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13 Aufrufe12 SeitenAbstract Tuned mass dampers (TMDs) are considered as the most common control devices used
for protecting high-rise buildings from vibrations. Because of their simplicity and efficiency, they
have found wide practical applications in high-rise buildings around the world. This paper proposes
an innovative technique for using partial floor loads as multiple TMDs at limited number of floors.
This technique eliminates complications resulting from the addition of huge masses required for
response control and maintains the mass of the original structure without any added loads. The
effects of using partial loads of limited floors starting from the top as TMDs on the vibration
response of buildings to wind and earthquakes are investigated. The effects of applying the proposed technique to buildings with different heights and characteristics are also investigated. A parametric study is carried out to illustrate how the behavior of a building is affected by the number of
stories and the portion of the floor utilized as TMDs. Results indicate the effectiveness of the proposed control technique in enhancing the drift, acceleration, and force response of buildings to wind
and earthquakes. The response of buildings to wind and earthquakes was observed to be more
enhanced by increasing the story-mass ratios and the number of floor utilized as TMDs.
ª 2015 The Author. Production and hosting by Elsevier B.V. on behalf of Housing and Building National
Research Center. This is an open access article under the CC BY-NC-ND license (

Dec 28, 2017

© © All Rights Reserved

PDF, TXT oder online auf Scribd lesen

Abstract Tuned mass dampers (TMDs) are considered as the most common control devices used
for protecting high-rise buildings from vibrations. Because of their simplicity and efficiency, they
have found wide practical applications in high-rise buildings around the world. This paper proposes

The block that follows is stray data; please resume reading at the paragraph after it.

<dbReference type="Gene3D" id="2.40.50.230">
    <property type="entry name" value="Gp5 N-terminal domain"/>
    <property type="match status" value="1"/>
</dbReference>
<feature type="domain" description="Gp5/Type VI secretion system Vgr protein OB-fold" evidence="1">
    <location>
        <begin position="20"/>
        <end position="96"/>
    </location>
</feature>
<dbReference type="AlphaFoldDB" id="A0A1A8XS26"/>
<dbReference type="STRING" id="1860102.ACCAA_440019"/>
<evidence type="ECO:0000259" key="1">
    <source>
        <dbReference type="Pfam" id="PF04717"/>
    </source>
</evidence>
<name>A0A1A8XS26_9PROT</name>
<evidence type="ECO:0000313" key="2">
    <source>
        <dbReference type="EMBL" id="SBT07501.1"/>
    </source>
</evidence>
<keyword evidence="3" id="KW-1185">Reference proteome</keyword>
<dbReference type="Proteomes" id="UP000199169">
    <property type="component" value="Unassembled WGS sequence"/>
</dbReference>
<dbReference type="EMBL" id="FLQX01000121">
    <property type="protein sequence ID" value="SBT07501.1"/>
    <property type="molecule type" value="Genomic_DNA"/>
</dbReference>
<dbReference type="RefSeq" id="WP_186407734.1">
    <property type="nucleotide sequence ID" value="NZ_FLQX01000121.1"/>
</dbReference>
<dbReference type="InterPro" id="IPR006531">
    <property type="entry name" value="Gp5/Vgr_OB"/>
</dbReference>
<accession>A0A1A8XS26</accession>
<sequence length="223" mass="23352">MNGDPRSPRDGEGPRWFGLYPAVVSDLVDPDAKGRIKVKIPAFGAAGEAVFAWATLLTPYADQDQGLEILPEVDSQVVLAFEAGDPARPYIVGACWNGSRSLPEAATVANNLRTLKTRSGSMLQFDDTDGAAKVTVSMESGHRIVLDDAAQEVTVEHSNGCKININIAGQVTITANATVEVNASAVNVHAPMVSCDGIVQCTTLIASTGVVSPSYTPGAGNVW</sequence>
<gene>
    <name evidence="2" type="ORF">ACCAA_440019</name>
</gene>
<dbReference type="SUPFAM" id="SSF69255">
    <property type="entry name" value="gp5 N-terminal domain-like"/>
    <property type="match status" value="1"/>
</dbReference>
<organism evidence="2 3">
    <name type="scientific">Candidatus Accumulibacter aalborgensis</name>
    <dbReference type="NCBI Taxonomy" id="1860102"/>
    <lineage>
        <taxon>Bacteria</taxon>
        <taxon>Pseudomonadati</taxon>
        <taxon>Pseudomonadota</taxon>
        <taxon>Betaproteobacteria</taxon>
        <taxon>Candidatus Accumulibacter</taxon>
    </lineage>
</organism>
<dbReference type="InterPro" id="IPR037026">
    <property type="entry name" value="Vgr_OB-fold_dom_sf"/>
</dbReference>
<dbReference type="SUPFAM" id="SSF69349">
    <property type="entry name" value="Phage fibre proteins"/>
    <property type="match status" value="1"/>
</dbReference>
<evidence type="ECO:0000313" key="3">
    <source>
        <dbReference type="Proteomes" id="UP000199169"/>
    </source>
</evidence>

an innovative technique for using partial floor loads as multiple TMDs at limited number of floors.
This technique eliminates complications resulting from the addition of huge masses required for
response control and maintains the mass of the original structure without any added loads. The
effects of using partial loads of limited floors starting from the top as TMDs on the vibration
response of buildings to wind and earthquakes are investigated. The effects of applying the proposed technique to buildings with different heights and characteristics are also investigated. A parametric study is carried out to illustrate how the behavior of a building is affected by the number of
stories and the portion of the floor utilized as TMDs. Results indicate the effectiveness of the proposed control technique in enhancing the drift, acceleration, and force response of buildings to wind
and earthquakes. The response of buildings to wind and earthquakes was observed to be more
enhanced by increasing the story-mass ratios and the number of floor utilized as TMDs.
ª 2015 The Author. Production and hosting by Elsevier B.V. on behalf of Housing and Building National
Research Center. This is an open access article under the CC BY-NC-ND license (

© All Rights Reserved

Als PDF, TXT **herunterladen** oder online auf Scribd lesen

13 Aufrufe

Abstract Tuned mass dampers (TMDs) are considered as the most common control devices used
for protecting high-rise buildings from vibrations. Because of their simplicity and efficiency, they
have found wide practical applications in high-rise buildings around the world. This paper proposes
an innovative technique for using partial floor loads as multiple TMDs at limited number of floors.
This technique eliminates complications resulting from the addition of huge masses required for
response control and maintains the mass of the original structure without any added loads. The
effects of using partial loads of limited floors starting from the top as TMDs on the vibration